OPINION & EDITOR’S COMMENT: Israel and the world can live with a nuclear Iran

The world can live with a nuclear Iran

In case Bush does decide to attack Iran, it is questionable whether Iran’s large, well-dispersed and well-camouflaged nuclear program can really be knocked out. This is all the more doubtful because, in contrast to the Israeli attacks on Iraq back in 1981 and on Syria three weeks ago, the element of surprise will be lacking. And even if it can be done, whether doing so will serve a useful purpose is also questionable.

Since 1945 hardly one year has gone by in which some voices — mainly American ones concerned about preserving Washington’s monopoly over nuclear weapons to the greatest extent possible — did not decry the terrible consequences that would follow if additional countries went nuclear. So far, not one of those warnings has come true. To the contrary: in every place where nuclear weapons were introduced, large-scale wars between their owners have disappeared.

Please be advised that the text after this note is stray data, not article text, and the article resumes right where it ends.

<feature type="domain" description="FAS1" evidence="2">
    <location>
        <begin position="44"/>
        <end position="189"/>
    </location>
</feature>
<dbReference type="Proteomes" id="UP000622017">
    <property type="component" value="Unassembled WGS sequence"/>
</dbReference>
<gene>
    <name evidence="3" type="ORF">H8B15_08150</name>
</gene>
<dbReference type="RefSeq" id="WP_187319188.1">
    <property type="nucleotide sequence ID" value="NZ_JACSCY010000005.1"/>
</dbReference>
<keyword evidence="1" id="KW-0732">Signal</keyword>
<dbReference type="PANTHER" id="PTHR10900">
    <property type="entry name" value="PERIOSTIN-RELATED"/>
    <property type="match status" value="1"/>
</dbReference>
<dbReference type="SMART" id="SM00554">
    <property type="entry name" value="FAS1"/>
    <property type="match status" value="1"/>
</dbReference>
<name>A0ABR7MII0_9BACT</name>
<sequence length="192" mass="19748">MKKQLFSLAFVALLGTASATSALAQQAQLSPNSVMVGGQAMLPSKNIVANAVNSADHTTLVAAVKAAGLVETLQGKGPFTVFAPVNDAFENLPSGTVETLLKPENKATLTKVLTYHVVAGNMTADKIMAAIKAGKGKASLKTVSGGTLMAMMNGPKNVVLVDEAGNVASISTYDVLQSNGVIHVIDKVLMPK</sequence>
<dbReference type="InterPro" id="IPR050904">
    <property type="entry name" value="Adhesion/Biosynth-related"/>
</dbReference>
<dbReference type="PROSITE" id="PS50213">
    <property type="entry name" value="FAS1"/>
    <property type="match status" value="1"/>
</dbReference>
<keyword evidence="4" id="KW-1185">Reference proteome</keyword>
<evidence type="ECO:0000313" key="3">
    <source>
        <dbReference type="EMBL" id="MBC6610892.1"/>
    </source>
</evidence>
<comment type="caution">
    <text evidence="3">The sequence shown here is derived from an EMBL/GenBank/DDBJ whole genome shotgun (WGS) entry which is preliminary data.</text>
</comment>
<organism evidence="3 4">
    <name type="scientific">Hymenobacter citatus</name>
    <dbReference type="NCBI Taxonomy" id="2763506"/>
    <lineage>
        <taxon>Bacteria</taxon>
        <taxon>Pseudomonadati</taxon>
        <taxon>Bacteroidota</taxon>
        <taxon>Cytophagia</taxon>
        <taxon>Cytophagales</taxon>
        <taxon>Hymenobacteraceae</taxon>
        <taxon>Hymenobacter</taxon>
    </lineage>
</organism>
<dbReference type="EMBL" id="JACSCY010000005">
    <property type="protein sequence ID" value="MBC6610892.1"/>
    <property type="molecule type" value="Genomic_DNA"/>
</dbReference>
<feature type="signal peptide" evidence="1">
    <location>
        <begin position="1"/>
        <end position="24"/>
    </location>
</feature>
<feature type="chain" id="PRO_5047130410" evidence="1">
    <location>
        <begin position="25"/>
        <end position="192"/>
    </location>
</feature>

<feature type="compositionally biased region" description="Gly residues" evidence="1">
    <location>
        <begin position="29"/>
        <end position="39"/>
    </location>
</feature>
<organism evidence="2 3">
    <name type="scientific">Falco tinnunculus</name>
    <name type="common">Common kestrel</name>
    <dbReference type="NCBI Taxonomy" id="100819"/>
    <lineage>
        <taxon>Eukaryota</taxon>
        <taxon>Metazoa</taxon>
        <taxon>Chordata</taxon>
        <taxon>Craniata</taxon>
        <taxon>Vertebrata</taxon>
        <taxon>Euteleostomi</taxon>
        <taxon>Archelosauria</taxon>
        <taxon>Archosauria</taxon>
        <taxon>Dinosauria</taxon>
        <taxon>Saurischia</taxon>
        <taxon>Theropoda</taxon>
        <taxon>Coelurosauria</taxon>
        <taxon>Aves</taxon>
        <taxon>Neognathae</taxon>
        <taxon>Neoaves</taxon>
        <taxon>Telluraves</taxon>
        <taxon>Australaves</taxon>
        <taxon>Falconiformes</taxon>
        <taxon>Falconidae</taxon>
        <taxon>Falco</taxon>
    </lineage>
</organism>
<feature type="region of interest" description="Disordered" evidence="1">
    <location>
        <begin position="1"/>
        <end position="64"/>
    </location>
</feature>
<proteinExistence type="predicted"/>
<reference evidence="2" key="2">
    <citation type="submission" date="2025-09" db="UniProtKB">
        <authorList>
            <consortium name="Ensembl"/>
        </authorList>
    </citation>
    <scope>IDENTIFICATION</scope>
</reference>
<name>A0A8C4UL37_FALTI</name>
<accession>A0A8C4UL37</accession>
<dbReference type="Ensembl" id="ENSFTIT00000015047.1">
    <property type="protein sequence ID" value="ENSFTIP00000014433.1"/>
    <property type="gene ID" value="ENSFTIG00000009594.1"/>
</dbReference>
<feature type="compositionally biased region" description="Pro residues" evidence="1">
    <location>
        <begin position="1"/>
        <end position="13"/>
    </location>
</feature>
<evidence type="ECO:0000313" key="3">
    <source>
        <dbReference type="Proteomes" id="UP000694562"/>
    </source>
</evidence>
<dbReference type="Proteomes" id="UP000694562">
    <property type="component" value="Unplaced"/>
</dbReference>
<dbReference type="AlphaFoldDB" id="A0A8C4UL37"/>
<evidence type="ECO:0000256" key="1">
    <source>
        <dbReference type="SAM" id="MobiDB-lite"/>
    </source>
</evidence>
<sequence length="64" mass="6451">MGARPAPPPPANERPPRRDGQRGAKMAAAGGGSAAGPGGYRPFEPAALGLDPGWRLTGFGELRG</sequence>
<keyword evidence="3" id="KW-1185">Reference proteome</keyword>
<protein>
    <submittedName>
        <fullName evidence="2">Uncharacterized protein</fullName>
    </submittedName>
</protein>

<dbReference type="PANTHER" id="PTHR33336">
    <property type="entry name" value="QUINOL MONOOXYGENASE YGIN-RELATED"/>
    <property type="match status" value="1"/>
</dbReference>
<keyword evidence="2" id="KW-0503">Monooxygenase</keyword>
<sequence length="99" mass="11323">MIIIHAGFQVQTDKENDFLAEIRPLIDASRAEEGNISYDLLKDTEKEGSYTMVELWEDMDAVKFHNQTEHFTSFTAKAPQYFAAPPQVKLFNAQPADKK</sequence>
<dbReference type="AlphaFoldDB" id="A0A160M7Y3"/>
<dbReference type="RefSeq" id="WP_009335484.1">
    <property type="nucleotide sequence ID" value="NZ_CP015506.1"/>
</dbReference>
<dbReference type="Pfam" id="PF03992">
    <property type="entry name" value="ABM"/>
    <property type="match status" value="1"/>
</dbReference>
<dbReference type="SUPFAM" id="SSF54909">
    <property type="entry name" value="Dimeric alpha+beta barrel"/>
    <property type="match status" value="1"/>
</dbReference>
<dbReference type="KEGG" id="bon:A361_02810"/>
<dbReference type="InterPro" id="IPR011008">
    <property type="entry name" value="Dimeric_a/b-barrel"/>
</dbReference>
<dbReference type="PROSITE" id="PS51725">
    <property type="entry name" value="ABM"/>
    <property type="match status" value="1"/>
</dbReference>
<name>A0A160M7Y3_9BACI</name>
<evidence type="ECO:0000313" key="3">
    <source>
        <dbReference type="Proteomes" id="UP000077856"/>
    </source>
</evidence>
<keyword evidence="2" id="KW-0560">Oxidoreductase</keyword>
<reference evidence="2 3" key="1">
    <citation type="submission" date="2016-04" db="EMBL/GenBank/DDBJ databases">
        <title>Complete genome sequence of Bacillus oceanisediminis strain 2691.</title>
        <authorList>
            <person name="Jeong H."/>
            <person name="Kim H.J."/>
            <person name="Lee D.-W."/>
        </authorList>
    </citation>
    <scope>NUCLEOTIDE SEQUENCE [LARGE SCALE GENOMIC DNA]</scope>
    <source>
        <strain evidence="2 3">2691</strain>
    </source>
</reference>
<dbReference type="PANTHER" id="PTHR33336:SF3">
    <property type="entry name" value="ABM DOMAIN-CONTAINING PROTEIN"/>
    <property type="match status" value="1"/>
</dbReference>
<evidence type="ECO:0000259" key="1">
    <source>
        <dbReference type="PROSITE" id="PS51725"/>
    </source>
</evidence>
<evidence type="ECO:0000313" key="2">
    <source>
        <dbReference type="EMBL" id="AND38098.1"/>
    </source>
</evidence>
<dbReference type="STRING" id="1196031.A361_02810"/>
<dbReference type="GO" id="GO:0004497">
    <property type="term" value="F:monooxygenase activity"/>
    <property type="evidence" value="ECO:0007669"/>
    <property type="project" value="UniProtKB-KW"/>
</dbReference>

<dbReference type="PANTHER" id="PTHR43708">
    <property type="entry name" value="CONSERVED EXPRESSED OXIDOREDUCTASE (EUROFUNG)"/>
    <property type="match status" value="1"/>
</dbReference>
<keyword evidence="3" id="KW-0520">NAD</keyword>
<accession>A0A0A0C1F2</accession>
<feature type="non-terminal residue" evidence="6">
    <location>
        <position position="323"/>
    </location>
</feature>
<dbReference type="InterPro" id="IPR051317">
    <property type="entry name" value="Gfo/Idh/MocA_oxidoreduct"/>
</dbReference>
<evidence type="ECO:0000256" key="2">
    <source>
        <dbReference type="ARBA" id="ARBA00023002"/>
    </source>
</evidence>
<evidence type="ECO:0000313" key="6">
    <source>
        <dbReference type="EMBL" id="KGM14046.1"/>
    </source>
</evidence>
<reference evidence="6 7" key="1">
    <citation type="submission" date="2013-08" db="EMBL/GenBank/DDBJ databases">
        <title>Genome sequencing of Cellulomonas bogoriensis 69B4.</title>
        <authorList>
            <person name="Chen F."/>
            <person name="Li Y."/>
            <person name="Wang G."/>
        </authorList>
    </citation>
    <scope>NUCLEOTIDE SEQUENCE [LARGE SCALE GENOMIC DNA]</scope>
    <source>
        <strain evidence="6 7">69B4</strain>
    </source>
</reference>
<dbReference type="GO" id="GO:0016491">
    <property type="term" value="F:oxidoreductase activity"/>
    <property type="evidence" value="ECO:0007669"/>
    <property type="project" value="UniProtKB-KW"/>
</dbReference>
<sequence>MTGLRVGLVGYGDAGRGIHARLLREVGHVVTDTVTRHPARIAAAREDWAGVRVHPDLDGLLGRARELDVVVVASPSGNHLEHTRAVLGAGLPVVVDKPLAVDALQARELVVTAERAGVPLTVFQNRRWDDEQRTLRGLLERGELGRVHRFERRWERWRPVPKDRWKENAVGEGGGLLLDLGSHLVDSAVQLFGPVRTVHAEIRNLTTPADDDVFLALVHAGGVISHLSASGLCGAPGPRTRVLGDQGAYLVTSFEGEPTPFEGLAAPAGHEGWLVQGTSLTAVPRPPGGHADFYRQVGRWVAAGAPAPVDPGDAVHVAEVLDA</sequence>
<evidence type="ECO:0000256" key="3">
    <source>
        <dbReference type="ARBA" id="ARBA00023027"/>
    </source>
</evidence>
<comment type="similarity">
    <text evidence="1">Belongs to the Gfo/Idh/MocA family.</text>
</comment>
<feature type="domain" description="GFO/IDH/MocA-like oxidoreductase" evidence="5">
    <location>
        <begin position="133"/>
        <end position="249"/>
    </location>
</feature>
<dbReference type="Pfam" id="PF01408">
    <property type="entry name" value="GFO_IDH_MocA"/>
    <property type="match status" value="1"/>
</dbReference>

General John Abizaid, the former commander of United States Central Command, is only the latest in a long list of experts to argue that the world can live with a nuclear Iran. Their views deserve to be carefully considered, lest Ahmadinejad’s fear-driven posturing cause anybody to do something stupid. [complete article]

Editor’s CommentMartin van Creveld, a world-renowned professor of military history at the Hebrew University of Jerusalem, has a habit of being bluntly truthful. This is what he said in an interview earlier this year:

“We are in no danger at all of having an Iranian nuclear weapon dropped on us. We cannot say so too openly, however, because we have a history of using any threat in order to get weapons … thanks to the Iranian threat, we are getting weapons from the U.S. and Germany.”

“Our armed forces are not the 30th strongest in the world, but rather the second or third… We possess several hundred atomic warheads and rockets that can launch them at targets in all directions. Most European capitals are targets of our air force … We have the capability to take the world down with us. And I can assure you that this will happen before Israel goes under.”

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5 thoughts on “OPINION & EDITOR’S COMMENT: Israel and the world can live with a nuclear Iran

  1. Spyguy